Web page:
OK, perhaps Chris Cady, renowned Reno-area hypnotist, doesn’t use a swinging watch or a crystal ball. But he does know a thing or two about making audience members act like they are former President George W. Bush, pop princess Britney Spears or even the “governator” himself, Aah-nuld Schwarzeneg-ger.
“I get them to do a variety of fun things,” Cady said, with a laugh. “Every show is a different show.”
Different is perhaps an understatement. Cady, who has been practicing and performing hypnotic inductions for more than 20 years and has a January weekend series at the Pioneer Theater, got his start in a rather odd way.
In 1986, when Cady was working at a shopping mall in the Bay Area, a commercial airplane crashed into the main building, leaving Cady with significant post traumatic stress.
Several friends suggested he explore hypnosis as a form of therapy, which in the end helped with his stress. It also sparked an interest in hypnosis that Cady had harbored since he was young.
“The human brain is very complex,” Cady said of his fascination with the untapped power of the human mind. “(With hypnosis) you’re always learning.”
Having spent several years studying at hypnosis institutes and with individual teachers, Cady has built his own reputation around town, performing what he calls an “all-ages, family-friendly show.”
“My show is a combination of magic and comedy,” Cady said. “It’s sort of like an ‘American Idol’ meets with an audience-participation hypnosis show.”
Depending heavily on audience participation, Cady performs a variety of stage antics from celebrity impersonations (hopefully with a Gov. Sarah Palin stint coming soon, Cady said) to having men go into labor.
“It’s very funny,” Cady said, mentioning that male child-bearing is one of his favorite hypnotic inductions. “Sometimes when they give birth, they’ll cry and tell me how beautiful their baby is. They actually believe they gave birth.”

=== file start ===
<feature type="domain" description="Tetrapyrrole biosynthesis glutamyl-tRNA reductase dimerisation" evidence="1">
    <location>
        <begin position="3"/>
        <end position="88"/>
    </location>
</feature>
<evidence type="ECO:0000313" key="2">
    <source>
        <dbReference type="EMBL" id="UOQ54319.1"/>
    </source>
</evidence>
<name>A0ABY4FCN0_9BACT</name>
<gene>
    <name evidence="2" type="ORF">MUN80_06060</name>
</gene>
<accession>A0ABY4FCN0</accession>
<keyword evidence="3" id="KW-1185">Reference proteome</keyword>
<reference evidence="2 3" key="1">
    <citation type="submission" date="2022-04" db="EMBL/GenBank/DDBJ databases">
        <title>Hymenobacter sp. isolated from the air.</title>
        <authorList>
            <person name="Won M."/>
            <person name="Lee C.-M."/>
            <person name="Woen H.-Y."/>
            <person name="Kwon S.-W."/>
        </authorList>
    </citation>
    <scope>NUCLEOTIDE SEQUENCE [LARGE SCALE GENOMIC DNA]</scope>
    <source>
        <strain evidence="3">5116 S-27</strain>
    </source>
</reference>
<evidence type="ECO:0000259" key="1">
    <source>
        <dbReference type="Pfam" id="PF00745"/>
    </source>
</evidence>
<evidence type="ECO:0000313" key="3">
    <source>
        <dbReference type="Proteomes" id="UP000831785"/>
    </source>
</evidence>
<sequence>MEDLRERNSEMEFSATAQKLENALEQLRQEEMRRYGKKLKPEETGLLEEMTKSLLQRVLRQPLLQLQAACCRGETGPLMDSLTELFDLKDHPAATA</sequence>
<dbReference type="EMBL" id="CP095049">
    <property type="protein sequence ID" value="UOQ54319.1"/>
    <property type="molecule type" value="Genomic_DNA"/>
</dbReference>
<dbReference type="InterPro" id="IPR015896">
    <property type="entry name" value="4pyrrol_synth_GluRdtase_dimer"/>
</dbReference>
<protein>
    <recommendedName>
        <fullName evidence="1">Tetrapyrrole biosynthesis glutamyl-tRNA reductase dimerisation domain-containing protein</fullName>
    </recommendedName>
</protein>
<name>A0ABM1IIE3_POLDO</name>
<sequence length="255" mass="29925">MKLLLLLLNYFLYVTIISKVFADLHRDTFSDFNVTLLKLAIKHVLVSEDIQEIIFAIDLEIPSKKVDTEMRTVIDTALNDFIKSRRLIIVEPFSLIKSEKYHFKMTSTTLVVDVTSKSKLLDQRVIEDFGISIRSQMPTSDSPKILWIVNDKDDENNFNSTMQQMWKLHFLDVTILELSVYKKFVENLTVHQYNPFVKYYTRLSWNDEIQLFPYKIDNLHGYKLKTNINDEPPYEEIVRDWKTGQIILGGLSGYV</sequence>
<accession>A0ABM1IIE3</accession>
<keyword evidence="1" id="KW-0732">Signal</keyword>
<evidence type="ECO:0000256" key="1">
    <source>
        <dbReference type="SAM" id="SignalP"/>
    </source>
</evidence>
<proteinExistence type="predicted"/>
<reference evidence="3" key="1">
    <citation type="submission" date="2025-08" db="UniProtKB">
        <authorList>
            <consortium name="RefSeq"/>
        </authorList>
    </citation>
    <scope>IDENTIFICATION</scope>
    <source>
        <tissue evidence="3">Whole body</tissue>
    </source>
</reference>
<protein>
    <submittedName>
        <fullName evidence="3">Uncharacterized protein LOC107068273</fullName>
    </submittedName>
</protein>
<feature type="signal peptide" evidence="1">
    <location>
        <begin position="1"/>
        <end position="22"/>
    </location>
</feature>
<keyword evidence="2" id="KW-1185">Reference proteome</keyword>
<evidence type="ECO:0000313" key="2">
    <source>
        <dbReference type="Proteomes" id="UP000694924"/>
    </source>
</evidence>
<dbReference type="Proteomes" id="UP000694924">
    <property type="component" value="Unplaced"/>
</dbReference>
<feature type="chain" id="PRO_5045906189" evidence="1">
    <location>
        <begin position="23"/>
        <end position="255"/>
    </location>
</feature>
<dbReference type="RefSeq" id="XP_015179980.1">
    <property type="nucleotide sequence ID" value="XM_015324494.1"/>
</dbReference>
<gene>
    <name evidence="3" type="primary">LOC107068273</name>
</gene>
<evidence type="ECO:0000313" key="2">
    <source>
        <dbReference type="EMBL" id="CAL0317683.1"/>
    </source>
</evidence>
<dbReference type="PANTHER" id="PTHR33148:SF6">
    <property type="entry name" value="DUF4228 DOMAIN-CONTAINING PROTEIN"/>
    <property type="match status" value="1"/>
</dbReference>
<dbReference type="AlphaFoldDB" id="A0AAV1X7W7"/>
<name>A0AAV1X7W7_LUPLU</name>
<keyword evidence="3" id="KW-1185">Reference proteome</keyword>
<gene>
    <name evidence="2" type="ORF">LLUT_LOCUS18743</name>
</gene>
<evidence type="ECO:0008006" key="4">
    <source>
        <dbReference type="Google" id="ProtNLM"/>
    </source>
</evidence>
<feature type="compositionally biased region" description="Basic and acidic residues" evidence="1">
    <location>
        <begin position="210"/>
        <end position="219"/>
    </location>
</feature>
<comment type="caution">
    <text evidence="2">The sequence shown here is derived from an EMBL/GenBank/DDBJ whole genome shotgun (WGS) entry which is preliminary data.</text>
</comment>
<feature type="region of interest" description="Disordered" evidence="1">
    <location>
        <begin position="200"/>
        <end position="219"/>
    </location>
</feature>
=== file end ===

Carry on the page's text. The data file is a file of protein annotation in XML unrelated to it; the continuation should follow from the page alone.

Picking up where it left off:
But just how does one man make another man believe he did something as painful as having a baby?
By tapping into the subconscious part of the brain, “which makes all this fun stuff happen,” Cady said. He uses a combination of certain words, sounds and motions to make his volunteer extremely relaxed.
Complete hypnotic induction can occur within anywhere from one second to 15 minutes. Hypnosis can affect everyone differently: the person might remember what he or she has just done or think it was all a dream.
And for the brave of heart or just those who want to test out the waters of hypnosis, Cady described his perfect volunteer as being open minded and ready for a good time.
But also be prepared to be amazed, Cady said.
Past volunteer experiences, Cady said, have left audience members and himself a little shaken up. He recalled one woman who after numerous shoulder surgeries, was still unable to use the full rotation of her arms. After volunteering at one of Cady’s shows, however, this woman, in true Pete Townshend style, played the electric guitar with full-arm swinging and all.
“She told me (after the show) that she felt she had the best physical therapy of her life,” Cady said. “She really tapped into the more powerful part of her brain and she healed herself.”
More often than not, Cady’s volunteers, who usually are doing something outlandish like Irish line dancing or giving a speech as President Barack Obama, typically are not the outgoing type.
“That’s part of the comedy,” Cady said, explaining he often gets comments after his show from friends of the volunteer saying that the volunteer is normally a reserved, quiet person. “This person is doing something so unusual for them.”
Unusual or not, Cady’s performance guarantees some laughter. And after all, who knows, perhaps your inner rock star/tango dancer/Gov. Jim Gibbons is calling?
For more information or to book your own hypnosis party, visit Chris Cady’s Web site at www.chriscady.com.
The Friday, Saturday and Sunday series begins each night at 8 p.m. Tickets for “Get Hypnotized!” are $25 and can be purchased online at www.pioneercenter.com.